Atkinson, Mr. Peter
Bacon, Mr. Richard
Baker, Norman
Baldry, Tony
Barker, Gregory
Baron, Mr. John
Beith, rh Sir Alan
Bellingham, Mr. Henry
Benyon, Mr. Richard
Bercow, John
Beresford, Sir Paul
Blunt, Mr. Crispin
Bone, Mr. Peter

Boswell, Mr. Tim
Bottomley, Peter
Brady, Mr. Graham
Brake, Tom
Brazier, Mr. Julian
Brokenshire, James
Brooke, Annette
Browne, Mr. Jeremy
Browning, Angela
Bruce, rh Malcolm
Burns, Mr. Simon
Burrowes, Mr. David
Burstow, Mr. Paul
Burt, Alistair
Butterfill, Sir John
Campbell, Mr. Gregory
Campbell, rh Sir Menzies
Carmichael, Mr. Alistair
Carswell, Mr. Douglas
Cash, Mr. William
Chope, Mr. Christopher
Clappison, Mr. James
Clark, Greg
Clarke, rh Mr. Kenneth
Clifton-Brown, Mr. Geoffrey
Cox, Mr. Geoffrey
Crabb, Mr. Stephen
Davies, David T.C. (Monmouth)
Davies, Philip
Davis, rh David
Djanogly, Mr. Jonathan
Dorrell, rh Mr. Stephen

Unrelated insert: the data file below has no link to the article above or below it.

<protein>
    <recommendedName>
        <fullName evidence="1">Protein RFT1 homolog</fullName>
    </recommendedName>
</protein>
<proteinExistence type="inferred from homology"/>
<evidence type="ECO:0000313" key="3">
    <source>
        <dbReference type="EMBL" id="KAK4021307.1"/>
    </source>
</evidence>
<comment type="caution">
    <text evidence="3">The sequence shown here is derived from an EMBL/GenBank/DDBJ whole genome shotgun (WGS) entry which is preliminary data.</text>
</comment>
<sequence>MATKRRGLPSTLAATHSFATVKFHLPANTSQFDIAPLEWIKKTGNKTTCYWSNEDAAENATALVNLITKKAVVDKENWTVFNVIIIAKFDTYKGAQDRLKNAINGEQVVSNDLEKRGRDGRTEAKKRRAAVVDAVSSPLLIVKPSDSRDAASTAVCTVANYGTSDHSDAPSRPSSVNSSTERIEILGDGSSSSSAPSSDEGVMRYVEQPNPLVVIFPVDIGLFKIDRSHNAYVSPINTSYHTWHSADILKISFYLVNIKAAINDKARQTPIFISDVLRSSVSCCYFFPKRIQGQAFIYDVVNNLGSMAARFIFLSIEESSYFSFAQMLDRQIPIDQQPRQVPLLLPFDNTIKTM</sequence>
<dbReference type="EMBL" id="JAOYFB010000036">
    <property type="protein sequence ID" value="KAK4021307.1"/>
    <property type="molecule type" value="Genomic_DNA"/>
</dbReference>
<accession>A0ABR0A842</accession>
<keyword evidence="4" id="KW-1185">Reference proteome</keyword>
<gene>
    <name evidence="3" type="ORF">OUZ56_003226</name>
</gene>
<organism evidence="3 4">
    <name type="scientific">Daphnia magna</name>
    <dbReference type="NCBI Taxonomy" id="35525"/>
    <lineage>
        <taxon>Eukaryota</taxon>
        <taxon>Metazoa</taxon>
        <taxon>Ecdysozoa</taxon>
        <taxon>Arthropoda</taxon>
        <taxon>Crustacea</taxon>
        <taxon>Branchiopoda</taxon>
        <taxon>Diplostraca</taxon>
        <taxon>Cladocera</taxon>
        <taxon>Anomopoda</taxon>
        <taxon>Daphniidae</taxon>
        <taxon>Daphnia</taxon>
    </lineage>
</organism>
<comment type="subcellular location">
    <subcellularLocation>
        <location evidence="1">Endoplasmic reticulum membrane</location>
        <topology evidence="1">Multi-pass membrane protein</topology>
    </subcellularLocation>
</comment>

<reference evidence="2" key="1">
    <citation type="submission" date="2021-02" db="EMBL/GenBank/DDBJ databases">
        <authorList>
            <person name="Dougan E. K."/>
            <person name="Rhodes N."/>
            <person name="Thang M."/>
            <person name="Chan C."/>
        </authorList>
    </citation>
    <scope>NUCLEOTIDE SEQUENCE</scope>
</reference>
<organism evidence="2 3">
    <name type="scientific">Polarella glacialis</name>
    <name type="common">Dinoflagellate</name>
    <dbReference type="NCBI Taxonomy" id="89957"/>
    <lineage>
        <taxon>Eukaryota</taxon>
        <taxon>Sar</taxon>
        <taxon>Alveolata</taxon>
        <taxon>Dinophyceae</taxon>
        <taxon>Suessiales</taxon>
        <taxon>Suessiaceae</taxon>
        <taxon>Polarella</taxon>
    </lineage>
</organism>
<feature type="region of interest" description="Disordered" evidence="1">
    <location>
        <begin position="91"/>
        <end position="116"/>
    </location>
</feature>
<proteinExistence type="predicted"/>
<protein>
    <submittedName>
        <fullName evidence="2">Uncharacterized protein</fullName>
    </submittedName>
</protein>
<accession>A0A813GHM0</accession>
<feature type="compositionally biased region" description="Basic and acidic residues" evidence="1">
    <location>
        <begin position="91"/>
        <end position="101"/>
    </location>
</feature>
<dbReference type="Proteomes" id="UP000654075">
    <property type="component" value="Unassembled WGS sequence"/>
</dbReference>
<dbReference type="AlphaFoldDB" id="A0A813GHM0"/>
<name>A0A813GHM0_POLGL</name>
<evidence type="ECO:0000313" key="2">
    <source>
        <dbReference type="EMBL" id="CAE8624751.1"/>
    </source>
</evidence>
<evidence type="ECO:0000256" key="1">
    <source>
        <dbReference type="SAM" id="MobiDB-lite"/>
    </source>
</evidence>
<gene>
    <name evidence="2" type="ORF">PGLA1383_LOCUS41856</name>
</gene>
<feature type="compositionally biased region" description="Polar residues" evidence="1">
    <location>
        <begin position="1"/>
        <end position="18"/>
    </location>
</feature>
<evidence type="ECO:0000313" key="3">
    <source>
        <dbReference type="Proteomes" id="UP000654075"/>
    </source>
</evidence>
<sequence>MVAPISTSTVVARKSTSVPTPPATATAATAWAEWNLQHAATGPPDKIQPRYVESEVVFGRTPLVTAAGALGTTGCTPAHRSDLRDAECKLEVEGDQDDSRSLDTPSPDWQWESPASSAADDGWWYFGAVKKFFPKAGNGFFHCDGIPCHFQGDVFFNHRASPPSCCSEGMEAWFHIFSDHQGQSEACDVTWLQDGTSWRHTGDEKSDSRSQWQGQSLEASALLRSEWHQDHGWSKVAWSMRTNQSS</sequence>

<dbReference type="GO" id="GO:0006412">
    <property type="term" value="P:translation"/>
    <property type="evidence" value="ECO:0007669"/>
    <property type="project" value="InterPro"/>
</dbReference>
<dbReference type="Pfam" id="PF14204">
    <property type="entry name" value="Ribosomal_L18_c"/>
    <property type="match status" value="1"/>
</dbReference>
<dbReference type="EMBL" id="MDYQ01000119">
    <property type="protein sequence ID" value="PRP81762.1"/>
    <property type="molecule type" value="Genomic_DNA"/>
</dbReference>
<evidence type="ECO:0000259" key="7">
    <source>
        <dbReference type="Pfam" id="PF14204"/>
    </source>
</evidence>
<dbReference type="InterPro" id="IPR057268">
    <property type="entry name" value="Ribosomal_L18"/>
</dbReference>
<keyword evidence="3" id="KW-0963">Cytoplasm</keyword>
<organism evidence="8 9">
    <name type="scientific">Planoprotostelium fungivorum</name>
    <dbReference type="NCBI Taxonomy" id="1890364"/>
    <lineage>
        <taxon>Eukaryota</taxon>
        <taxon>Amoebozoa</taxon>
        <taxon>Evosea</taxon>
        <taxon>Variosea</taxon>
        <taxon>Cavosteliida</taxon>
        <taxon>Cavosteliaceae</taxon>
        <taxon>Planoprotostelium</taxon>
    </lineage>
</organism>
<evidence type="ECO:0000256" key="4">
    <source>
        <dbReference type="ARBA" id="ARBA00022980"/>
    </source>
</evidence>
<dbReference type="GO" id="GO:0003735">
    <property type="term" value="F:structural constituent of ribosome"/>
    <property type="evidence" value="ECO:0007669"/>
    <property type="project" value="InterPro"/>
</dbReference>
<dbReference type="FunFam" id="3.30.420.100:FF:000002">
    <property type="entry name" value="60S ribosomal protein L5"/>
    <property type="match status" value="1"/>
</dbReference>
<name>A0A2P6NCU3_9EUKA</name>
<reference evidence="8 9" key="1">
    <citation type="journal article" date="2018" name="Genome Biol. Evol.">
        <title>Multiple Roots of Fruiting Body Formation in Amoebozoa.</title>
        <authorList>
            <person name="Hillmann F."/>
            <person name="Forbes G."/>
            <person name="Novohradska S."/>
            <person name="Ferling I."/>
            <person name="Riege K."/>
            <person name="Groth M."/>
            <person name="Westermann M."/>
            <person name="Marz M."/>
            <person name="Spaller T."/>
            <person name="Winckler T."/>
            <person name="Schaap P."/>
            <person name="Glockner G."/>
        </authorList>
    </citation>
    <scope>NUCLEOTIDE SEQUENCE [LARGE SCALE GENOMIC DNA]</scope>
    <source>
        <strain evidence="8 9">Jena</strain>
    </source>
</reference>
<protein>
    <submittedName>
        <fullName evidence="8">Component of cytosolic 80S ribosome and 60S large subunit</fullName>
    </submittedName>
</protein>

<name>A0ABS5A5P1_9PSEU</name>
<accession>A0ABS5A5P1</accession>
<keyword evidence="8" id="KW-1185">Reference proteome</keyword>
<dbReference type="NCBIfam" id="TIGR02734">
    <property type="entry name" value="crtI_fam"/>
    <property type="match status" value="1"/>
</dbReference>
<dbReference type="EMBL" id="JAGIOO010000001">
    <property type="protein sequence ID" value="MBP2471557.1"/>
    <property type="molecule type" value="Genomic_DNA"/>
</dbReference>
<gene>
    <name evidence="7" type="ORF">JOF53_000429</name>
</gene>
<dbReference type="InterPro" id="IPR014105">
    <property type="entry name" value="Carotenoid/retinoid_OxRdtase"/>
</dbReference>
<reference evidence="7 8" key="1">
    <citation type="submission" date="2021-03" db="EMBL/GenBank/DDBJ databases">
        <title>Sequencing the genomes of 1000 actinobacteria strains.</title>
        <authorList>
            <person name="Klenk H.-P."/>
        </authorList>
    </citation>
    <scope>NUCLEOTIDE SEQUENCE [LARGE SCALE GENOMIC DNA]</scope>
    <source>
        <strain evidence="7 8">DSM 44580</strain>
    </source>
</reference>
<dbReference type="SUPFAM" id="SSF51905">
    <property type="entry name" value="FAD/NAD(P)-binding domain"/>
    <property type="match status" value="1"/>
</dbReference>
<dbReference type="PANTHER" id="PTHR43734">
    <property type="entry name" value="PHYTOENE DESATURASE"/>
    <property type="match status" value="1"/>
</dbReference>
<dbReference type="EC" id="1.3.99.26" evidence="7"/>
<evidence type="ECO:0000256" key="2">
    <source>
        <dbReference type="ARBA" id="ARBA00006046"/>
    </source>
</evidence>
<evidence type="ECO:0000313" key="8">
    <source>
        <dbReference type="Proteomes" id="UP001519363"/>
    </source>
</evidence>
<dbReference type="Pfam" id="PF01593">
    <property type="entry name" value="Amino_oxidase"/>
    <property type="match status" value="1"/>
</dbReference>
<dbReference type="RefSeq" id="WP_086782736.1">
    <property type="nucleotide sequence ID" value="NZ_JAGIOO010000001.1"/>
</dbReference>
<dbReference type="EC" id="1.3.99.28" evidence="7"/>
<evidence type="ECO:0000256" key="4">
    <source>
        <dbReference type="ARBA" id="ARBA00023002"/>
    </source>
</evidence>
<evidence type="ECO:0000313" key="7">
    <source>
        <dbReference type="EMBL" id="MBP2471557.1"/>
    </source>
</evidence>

Dorries, Nadine
Duncan, Alan
Duncan Smith, rh Mr. Iain
Dunne, Mr. Philip
Ellwood, Mr. Tobias
Evans, Mr. Nigel
Evennett, Mr. David
Fabricant, Michael
Fallon, Mr. Michael
Farron, Tim
Featherstone, Lynne
Field, Mr. Mark
Foster, Mr. Don
Francois, Mr. Mark
Fraser, Christopher
Gale, Mr. Roger
Garnier, Mr. Edward
Gauke, Mr. David
George, Andrew
Gillan, Mrs. Cheryl
Goodman, Mr. Paul
Goodwill, Mr. Robert
Gray, Mr. James
Grayling, Chris
Green, Damian
Greening, Justine
Gummer, rh Mr. John
Hague, rh Mr. William
Hammond, Mr. Philip
Hammond, Stephen
Hancock, Mr. Mike
Hands, Mr. Greg
Harper, Mr. Mark
Hayes, Mr. John
Heald, Mr. Oliver
Heath, Mr. David
Heathcoat-Amory, rh Mr. David
Hemming, John
Hendry, Charles
Herbert, Nick
Hogg, rh Mr. Douglas
Hollobone, Mr. Philip
Horwood, Martin
Howarth, David
Howell, John
Hughes, Simon
Huhne, Chris
Hurd, Mr. Nick
Jack, rh Mr. Michael
Jackson, Mr. Stewart
Jenkin, Mr. Bernard
Jones, Mr. David
Kawczynski, Daniel
Keetch, Mr. Paul
Key, Robert
Kirkbride, Miss Julie